Custer’s Last Strand Custer scholars and buffs find treasures among Glen Swanson’s Battle of the Little Big Horn relics.

Custer Auction
Glen Swanson collected roughly 50 strands of George Custer’s hair cut from his head during his Civil War career; $10,000. The majority of the auction featured Swanson’s collectibles, sold along with related artifacts, such as this autographed photograph of Brig. Gen. Custer, taken by Mathew Brady around February 15, 1864.
— All photos courtesy Heritage Auctions —

Custer’s Last Strand” made news around the nation after links of the controversial cavalry commander’s curly blond hair sold at the June 9 auction highlighting Glen Swanson’s collection at Heritage Auctions.

Custer Auction
Glen Swanson.

A barber cut the 50 or so strands of hair in 1864, a year after 23-year-old George Custer became the youngest general in the Union Army. George had saved the locks to send as a keepsake to his wife, Libbie, but Confederates captured the envelope among his belongings during the Battle of Trevilian Station in June before he could mail it. He recovered his items on October 9, after a battle jokingly known as the “Woodstock Races,” since Custer and his troops had chased and killed scattered enemy Confederates for miles. 

Custer Auction
Glen Swanson collected the auction’s top lot, Sitting Bull’s Model 1863 flintlock trade musket by Parker Field & Co., and sculpted the bronze of the Sioux chief included in the lot; $130,000.

While these strands of George’s hair hammered down for $10,000, some of the highest prices paid at the auction had ties to the Battle of the Little Big Horn, popularly known as “Custer’s Last Stand,” where Plains Indians annihilated George and some of his 7th Cavalry troops on June 25-26, 1876.

Collectors successfully bid: $75,000 for three Sioux arrows from the battlefield; $24,000 for 6th Infantry Capt. John S. Poland’s July 24, 1876, report of Lakota warriors who returned to Standing Rock Agency after the Big Horn battle, endorsed by Gens. William T. Sherman and Philip Sheridan;  $24,000 for a bound set of Pvt. Theodore Goldin’s firsthand account of the Big Horn battle, which features notations by Capt. Frederick Benteen, including, “This is about the fairest and most exact account of our row with the Dakotas that I have seen.”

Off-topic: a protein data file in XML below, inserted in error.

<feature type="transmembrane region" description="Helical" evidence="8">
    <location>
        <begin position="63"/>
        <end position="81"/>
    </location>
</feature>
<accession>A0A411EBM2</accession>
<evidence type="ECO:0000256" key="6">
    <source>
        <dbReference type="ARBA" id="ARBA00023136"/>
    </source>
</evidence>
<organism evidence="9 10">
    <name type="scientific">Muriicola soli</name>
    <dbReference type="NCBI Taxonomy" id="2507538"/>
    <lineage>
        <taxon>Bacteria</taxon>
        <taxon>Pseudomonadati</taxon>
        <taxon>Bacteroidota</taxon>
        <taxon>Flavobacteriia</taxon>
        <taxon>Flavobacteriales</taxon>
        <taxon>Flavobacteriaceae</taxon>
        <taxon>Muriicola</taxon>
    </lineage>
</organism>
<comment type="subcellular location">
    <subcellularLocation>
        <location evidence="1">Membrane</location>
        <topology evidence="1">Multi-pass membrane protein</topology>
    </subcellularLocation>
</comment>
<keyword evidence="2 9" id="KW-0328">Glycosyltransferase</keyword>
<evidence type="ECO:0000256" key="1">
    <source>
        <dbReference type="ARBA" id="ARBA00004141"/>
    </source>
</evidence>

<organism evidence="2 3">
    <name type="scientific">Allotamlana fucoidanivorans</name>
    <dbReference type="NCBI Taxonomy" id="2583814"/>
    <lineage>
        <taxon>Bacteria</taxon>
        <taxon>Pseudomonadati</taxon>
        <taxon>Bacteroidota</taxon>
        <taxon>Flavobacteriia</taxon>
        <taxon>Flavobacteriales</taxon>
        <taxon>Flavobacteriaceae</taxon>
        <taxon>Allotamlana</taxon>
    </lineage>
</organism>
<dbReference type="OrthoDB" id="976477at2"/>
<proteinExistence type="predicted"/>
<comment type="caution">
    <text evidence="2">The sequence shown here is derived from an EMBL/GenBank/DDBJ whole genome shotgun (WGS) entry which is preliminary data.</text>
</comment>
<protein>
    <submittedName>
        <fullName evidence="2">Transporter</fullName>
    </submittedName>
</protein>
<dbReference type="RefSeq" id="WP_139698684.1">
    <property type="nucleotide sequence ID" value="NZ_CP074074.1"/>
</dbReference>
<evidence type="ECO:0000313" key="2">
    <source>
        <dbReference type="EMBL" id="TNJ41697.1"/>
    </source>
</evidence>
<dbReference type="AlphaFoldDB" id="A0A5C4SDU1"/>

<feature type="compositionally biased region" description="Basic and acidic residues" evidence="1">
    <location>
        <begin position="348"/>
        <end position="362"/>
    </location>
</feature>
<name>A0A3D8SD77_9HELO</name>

The top lot was tied to the Sioux chief who helped destroy Custer’s forces during the battle: Sitting Bull. Hammering down for $130,000, the shortened model 1863 full-length smooth-bore flintlock trade musket by Parker Field & Co. of London, hand-carved with “Sitting Bull” on the butt, was acquired by Capt. Walter Clifford who had escorted Sitting Bull and his followers during their Canadian journey in July 1881 and was in the room for Sitting Bull’s formal surrender on July 20. Sitting Bull’s cousin Black Moon gave the carbine to Clifford.

Custer Auction
Sculpted the bronze of the Sioux chief.

The Custer battle gun history buffs thought would sell high—a Little Big Horn-identified Model 1873 Springfield carbine (serial number 41219) authenticated by Custer scholars Dick Harmon and Doug Scott’s forensic studies—proved elusive, failing to meet the $125,000 minimum. Last year, an 1873 Colt (serial number 5773) positively proven to be used by Custer’s men at the Big Horn battle hammered down at James D. Julia for $400,000.

Growing up 45 miles from Fort Abraham Lincoln, Swanson found himself exploring the Big Horn battlefield. Inspired to learn more by collecting artifacts, the commercial advertising director participated in archaeological studies of the battlefield. Swanson spent nearly 50 years accumulating his collection, documenting many of his relics in his book G.A. Custer: His Life and Times.

Custer Auction
This dress uniform worn by Civil War Gen. William Tecumseh Sherman is such a definitive specimen of military history that historian John P. Langellier held back the publication of his book, More Army Blue: The Uniform of Uncle Sam’s Regulars, 1874-1887, to make sure the uniform was featured. A signed portrait of Sherman was also included; $50,000.

Swanson and other collectors earned nearly $1.15 million on their Custer, Civil War and frontier military artifacts.

Custer Auction